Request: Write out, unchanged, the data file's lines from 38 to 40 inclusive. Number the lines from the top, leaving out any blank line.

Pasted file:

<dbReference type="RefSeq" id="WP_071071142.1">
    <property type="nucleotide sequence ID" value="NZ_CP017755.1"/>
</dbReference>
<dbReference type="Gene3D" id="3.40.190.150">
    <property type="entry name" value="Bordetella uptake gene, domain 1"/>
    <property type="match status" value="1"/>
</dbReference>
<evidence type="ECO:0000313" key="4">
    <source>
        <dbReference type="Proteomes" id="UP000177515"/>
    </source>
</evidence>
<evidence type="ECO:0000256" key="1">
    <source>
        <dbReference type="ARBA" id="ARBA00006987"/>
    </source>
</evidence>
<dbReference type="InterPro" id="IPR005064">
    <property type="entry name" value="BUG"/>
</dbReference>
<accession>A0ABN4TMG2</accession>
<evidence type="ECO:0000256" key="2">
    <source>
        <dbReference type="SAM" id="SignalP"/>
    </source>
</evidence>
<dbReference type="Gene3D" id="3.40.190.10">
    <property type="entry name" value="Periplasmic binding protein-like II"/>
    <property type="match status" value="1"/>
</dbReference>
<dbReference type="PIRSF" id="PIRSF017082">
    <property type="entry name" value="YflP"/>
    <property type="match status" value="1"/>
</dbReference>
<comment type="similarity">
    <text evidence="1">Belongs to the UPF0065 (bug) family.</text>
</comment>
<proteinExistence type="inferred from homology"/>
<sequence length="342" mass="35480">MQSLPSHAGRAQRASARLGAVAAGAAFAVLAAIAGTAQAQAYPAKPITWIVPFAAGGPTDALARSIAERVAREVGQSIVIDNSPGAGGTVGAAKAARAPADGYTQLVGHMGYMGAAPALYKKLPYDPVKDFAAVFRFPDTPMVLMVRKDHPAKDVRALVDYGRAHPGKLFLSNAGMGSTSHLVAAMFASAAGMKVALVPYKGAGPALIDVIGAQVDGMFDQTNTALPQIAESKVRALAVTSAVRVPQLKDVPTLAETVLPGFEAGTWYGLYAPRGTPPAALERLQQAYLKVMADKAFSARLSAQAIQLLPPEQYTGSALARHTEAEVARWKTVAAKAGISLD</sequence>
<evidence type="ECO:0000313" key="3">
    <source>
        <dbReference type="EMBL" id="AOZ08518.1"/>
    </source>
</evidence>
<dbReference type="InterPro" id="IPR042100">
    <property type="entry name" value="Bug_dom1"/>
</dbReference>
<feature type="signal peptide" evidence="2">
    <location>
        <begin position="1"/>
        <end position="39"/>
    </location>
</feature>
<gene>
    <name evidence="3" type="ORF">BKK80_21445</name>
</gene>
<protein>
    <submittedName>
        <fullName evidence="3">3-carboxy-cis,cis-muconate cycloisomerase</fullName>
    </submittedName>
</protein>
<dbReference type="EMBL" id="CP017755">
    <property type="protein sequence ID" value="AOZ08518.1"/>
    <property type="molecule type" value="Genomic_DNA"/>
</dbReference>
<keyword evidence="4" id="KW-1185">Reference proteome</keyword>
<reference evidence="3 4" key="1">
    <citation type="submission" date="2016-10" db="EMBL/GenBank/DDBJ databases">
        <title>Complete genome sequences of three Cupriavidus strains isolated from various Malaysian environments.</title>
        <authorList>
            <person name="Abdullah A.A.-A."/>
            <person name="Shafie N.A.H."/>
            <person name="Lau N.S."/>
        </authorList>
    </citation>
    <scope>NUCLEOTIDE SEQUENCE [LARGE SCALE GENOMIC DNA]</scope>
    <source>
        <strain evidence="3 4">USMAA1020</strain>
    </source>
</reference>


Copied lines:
<proteinExistence type="inferred from homology"/>
<sequence length="342" mass="35480">MQSLPSHAGRAQRASARLGAVAAGAAFAVLAAIAGTAQAQAYPAKPITWIVPFAAGGPTDALARSIAERVAREVGQSIVIDNSPGAGGTVGAAKAARAPADGYTQLVGHMGYMGAAPALYKKLPYDPVKDFAAVFRFPDTPMVLMVRKDHPAKDVRALVDYGRAHPGKLFLSNAGMGSTSHLVAAMFASAAGMKVALVPYKGAGPALIDVIGAQVDGMFDQTNTALPQIAESKVRALAVTSAVRVPQLKDVPTLAETVLPGFEAGTWYGLYAPRGTPPAALERLQQAYLKVMADKAFSARLSAQAIQLLPPEQYTGSALARHTEAEVARWKTVAAKAGISLD</sequence>
<evidence type="ECO:0000313" key="3">